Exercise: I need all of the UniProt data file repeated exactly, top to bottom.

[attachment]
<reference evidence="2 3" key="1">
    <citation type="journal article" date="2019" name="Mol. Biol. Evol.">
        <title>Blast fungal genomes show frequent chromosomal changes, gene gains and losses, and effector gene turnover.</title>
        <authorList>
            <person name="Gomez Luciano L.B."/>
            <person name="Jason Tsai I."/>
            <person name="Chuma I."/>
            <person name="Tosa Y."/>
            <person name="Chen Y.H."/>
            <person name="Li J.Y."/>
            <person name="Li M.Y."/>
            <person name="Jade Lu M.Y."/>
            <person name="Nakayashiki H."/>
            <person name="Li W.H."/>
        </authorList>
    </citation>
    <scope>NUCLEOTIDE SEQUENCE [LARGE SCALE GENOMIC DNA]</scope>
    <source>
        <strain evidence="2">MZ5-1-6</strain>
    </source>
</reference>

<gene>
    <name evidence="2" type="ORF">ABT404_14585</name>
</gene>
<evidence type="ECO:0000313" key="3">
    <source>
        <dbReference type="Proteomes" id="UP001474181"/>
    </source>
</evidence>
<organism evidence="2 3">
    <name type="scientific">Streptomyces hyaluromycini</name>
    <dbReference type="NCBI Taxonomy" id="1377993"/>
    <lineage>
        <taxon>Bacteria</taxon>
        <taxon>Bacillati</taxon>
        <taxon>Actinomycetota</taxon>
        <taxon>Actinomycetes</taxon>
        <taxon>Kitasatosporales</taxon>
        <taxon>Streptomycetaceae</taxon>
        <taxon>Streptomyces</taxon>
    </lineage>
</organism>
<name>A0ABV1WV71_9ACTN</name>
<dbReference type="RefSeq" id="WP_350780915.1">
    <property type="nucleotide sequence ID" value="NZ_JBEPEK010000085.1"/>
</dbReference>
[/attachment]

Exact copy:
<reference evidence="2 3" key="1">
    <citation type="journal article" date="2019" name="Mol. Biol. Evol.">
        <title>Blast fungal genomes show frequent chromosomal changes, gene gains and losses, and effector gene turnover.</title>
        <authorList>
            <person name="Gomez Luciano L.B."/>
            <person name="Jason Tsai I."/>
            <person name="Chuma I."/>
            <person name="Tosa Y."/>
            <person name="Chen Y.H."/>
            <person name="Li J.Y."/>
            <person name="Li M.Y."/>
            <person name="Jade Lu M.Y."/>
            <person name="Nakayashiki H."/>
            <person name="Li W.H."/>
        </authorList>
    </citation>
    <scope>NUCLEOTIDE SEQUENCE [LARGE SCALE GENOMIC DNA]</scope>
    <source>
        <strain evidence="2">MZ5-1-6</strain>
    </source>
</reference>

<gene>
    <name evidence="2" type="ORF">ABT404_14585</name>
</gene>
<evidence type="ECO:0000313" key="3">
    <source>
        <dbReference type="Proteomes" id="UP001474181"/>
    </source>
</evidence>
<organism evidence="2 3">
    <name type="scientific">Streptomyces hyaluromycini</name>
    <dbReference type="NCBI Taxonomy" id="1377993"/>
    <lineage>
        <taxon>Bacteria</taxon>
        <taxon>Bacillati</taxon>
        <taxon>Actinomycetota</taxon>
        <taxon>Actinomycetes</taxon>
        <taxon>Kitasatosporales</taxon>
        <taxon>Streptomycetaceae</taxon>
        <taxon>Streptomyces</taxon>
    </lineage>
</organism>
<name>A0ABV1WV71_9ACTN</name>
<dbReference type="RefSeq" id="WP_350780915.1">
    <property type="nucleotide sequence ID" value="NZ_JBEPEK010000085.1"/>
</dbReference>